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ENTERTAINMENT
October 17, 2009 | TINA DAUNT
If Hollywood were to give out grades for how President Obama is doing on issues that matter most to liberal activists here, he would get -- at best -- an incomplete. "The pace of change has begun to matter to Hollywood," said Joel Flatow , who heads the Recording Industry Assn. of America's West Coast office. And that pace, so far, may not be quick enough on the key issues of Darfur, the environment, stem cell research, gay rights, and wars in Iraq and Afghanistan. So think of this as the industry's progress report on the new president.
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NEWS
March 13, 2002 | ANN M. SIMMONS, TIMES STAFF WRITER
As vote-counting in Zimbabwe's bitterly contested presidential election got underway Tuesday, allegations of misconduct continued to undermine the credibility of the poll. Opposition politicians, local election observers and foreign political analysts charged that the government of longtime President Robert Mugabe had used every trick in the book to try to maintain its grip on power, indicating that no matter what the outcome, it would never concede defeat.
WORLD
November 7, 2005 | Edmund Sanders, Times Staff Writer
Militants seize an entire village in southern Darfur. Armed marauders to the north loot homes and ranches. A group of international observers is kidnapped. They sound like the same tragic stories that have emerged from western Sudan since 2003. But these latest attacks came not from the reputedly government-backed militias known as janjaweed, but instead from Darfur's own rebel groups, who many in the restive region have long viewed as freedom fighters battling oppression.
WORLD
February 4, 2008 | Edmund Sanders, Times Staff Writer
As rebels in Chad fought for a second day to take control of the nation's capital, analysts said Sunday that the outcome of the attempted coup could have far-reaching implications for the Darfur conflict in neighboring Sudan.
ENTERTAINMENT
September 16, 2008 | John Horn, Times Staff Writer
Basketball all-star Tracy McGrady certainly enjoys a good life. "Am I spoiled?" he asks. "Yes, I'm spoiled." McGrady's first paycheck came from Adidas in a $500,000 endorsement deal, and his first job was playing in the NBA. The Houston Rockets guard/forward lives in a mansion, has no shortage of jewelry and clothes, and flies on private planes. Unlike so many professional athletes, though, McGrady chose to leave all such luxuries behind and see firsthand how the world's least fortunate survive.
WORLD
May 30, 2007 | James Gerstenzang and Edmund Sanders, Times Staff Writers
President Bush's decision Tuesday to exert new pressure on Sudan to end the violence in Darfur may have a limited effect because many of the people and businesses he targeted already are getting around existing sanctions, according to experts and business officials. Bush's measures also exempted some of the biggest players in Sudan's economy, particularly Chinese oil interests and Sudanese firms that supply raw materials that are important to influential U.S. industries.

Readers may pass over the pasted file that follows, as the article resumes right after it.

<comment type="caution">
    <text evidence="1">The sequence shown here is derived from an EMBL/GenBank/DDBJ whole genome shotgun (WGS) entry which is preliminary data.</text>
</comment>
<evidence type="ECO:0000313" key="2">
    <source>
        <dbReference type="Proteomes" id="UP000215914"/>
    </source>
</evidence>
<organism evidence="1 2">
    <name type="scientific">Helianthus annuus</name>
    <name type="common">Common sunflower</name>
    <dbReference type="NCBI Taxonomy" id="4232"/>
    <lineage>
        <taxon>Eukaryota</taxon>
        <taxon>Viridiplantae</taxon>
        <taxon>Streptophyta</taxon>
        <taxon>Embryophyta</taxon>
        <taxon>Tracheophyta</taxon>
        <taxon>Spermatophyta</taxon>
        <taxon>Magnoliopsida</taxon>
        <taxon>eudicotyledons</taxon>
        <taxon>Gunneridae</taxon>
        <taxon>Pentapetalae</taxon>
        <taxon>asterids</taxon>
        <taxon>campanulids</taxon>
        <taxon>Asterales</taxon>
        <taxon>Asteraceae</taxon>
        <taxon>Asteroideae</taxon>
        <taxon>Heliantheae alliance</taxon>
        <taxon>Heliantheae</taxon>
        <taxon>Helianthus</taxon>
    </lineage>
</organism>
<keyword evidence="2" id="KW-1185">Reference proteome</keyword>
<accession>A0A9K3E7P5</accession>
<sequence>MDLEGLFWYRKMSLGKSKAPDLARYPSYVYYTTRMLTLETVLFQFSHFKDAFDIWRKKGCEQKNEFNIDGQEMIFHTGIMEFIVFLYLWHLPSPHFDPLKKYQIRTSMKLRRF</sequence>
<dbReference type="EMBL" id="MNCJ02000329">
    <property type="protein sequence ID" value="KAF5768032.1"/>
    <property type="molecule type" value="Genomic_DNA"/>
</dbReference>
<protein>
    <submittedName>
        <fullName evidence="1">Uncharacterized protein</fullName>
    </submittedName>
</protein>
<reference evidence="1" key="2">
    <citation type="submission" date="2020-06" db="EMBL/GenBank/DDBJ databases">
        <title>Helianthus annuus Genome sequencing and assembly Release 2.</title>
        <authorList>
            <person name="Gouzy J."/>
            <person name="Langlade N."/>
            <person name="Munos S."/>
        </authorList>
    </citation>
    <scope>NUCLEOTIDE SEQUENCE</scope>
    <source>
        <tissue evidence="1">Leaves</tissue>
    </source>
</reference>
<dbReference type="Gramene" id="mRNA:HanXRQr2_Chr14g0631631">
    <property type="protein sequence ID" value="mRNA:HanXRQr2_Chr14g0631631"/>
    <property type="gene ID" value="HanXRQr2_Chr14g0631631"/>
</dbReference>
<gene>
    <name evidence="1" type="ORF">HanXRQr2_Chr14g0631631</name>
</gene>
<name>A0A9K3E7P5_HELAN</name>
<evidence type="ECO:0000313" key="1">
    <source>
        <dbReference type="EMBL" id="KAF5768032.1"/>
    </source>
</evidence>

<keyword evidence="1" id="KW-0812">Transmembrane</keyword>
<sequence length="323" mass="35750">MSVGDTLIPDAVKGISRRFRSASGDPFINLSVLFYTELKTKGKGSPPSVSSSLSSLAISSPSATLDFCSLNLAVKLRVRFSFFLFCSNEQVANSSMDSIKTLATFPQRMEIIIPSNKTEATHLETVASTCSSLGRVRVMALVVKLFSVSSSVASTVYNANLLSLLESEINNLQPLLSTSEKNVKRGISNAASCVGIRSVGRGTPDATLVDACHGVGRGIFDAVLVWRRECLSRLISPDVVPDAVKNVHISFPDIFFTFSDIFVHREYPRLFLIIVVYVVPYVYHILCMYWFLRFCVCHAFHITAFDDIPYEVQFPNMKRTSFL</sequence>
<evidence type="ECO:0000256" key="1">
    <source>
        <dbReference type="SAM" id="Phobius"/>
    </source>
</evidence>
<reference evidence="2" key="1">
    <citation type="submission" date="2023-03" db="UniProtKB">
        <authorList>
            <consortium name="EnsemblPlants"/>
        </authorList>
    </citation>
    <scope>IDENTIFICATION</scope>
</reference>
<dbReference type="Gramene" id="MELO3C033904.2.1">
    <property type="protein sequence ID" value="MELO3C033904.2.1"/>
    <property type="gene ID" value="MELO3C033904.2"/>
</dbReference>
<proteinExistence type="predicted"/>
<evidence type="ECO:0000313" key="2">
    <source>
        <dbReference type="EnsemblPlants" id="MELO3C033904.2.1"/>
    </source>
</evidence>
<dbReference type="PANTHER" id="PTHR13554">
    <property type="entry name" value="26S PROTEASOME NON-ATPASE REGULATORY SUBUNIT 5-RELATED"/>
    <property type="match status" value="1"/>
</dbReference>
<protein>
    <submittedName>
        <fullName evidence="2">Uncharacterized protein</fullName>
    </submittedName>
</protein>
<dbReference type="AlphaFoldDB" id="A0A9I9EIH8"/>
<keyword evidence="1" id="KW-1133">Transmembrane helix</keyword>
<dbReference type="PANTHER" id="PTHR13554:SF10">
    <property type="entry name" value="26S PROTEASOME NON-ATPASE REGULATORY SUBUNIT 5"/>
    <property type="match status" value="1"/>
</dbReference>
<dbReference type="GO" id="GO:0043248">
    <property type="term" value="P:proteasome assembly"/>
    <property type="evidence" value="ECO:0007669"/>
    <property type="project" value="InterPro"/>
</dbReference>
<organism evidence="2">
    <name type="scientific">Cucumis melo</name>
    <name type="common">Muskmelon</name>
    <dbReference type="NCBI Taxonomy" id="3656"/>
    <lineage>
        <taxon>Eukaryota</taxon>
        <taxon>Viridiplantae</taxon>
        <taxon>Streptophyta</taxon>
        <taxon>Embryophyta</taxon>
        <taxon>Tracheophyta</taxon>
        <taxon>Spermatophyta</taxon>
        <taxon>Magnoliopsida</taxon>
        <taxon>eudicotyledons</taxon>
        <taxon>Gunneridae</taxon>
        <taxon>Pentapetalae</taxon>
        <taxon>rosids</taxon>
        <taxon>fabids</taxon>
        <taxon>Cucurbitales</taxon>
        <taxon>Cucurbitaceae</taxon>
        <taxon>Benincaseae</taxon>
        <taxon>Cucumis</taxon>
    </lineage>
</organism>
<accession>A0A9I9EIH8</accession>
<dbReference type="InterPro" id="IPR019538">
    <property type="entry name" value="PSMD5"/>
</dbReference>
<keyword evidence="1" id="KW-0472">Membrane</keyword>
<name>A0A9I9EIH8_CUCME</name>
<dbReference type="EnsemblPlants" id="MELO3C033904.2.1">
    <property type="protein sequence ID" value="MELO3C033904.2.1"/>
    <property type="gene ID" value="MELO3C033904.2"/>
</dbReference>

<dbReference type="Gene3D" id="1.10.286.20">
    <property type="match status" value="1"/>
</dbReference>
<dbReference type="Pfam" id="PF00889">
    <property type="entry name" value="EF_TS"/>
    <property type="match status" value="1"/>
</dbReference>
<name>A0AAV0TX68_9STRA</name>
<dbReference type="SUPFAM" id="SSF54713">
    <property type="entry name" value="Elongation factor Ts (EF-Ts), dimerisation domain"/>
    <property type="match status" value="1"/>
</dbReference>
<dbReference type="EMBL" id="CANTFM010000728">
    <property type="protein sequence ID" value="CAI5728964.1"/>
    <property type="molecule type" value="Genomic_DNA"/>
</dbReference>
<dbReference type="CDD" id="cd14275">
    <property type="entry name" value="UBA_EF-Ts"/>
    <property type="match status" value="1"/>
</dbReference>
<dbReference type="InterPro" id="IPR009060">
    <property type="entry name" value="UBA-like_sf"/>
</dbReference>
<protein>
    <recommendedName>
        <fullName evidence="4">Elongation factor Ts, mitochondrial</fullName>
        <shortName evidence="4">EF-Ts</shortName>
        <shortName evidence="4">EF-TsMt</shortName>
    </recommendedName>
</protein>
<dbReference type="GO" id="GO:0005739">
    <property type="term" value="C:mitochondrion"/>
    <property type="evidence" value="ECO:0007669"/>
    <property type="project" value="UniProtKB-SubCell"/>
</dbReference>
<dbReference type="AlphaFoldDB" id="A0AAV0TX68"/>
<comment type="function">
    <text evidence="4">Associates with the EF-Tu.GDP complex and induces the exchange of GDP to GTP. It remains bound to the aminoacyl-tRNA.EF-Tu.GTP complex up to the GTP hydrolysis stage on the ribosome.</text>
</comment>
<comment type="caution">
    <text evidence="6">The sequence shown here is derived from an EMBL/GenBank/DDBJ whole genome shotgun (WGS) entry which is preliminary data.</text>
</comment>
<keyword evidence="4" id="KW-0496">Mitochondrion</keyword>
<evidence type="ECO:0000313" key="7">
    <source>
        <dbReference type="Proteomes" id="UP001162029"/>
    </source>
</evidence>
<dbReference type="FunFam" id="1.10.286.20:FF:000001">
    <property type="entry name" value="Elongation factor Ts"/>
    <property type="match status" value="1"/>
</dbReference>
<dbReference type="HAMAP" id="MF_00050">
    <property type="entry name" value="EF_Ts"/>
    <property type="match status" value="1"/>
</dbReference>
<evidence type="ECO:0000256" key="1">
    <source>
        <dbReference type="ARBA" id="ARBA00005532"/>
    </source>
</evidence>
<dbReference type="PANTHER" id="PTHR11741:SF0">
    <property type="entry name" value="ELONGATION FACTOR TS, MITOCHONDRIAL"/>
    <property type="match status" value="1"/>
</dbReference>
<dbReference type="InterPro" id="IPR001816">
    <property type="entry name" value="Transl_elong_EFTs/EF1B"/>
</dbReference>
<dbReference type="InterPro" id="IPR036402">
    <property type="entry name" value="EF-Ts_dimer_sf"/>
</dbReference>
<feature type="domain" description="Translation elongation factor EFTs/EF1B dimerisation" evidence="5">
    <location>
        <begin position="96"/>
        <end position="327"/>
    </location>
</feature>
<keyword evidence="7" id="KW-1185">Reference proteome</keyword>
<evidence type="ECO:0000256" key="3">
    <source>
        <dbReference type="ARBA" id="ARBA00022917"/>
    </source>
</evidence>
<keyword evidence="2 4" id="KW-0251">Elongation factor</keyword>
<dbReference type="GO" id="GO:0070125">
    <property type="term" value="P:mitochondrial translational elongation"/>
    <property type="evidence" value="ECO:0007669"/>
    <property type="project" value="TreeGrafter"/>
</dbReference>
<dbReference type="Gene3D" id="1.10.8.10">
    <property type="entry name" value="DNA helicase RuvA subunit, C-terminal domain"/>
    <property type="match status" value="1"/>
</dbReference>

WORLD
August 17, 2009 | Robyn Dixon
For most of her recent African tour, Secretary of State Hillary Rodham Clinton sounded much like any visiting foreign official, male or female. Except in Congo. When Clinton ignored security advice and flew to Goma, in the east of the Democratic Republic of Congo, her focus on the region's rape crisis resonated with some of the continent's most powerless people: women. It wasn't just that she was the first top-level American official to go to the epicenter of one of the world's deadliest wars, nor even the U.S. aid money she promised.
ENTERTAINMENT
April 29, 2009 | TINA DAUNT
Bono has a well-deserved reputation for speaking out on injustice, so imagine his surprise Tuesday when the nation's justices spoke out against him. Justice Antonin Scalia -- the go-to writer when the U.S. Supreme Court's conservative majority wants to punch up the judicial dialogue -- counted U2's lead singer among "the foul-mouthed glitteratae from Hollywood."
BUSINESS
April 11, 2007 | Evelyn Iritani, Times Staff Writer
As a former accountant and stockbroker, Father Paul Spellman knows money talks. So when he found out last month that his retirement funds could be contributing to bloodshed in Sudan, he decided to send a message. His target: Fidelity Investments, which manages the retirement plan for the 350 priests in the Archdiocese of Los Angeles and is one of the leading U.S. shareholders in PetroChina Co., part of a company involved in one of Sudan's largest oil projects.
CALIFORNIA | LOCAL
March 24, 2002 | CHRISTOPHER THORNE, ASSOCIATED PRESS
A group of 58 U.S. senators is asking the Bush administration to approve arming National Guard troops assigned to security detail along the nation's borders. More than 1,700 National Guardsmen have been called up to staff crossings in states along the Canadian and Mexican borders. While their counterparts who were called up to help protect the nation's airports are allowed to carry firearms, those helping protect the borders are not.
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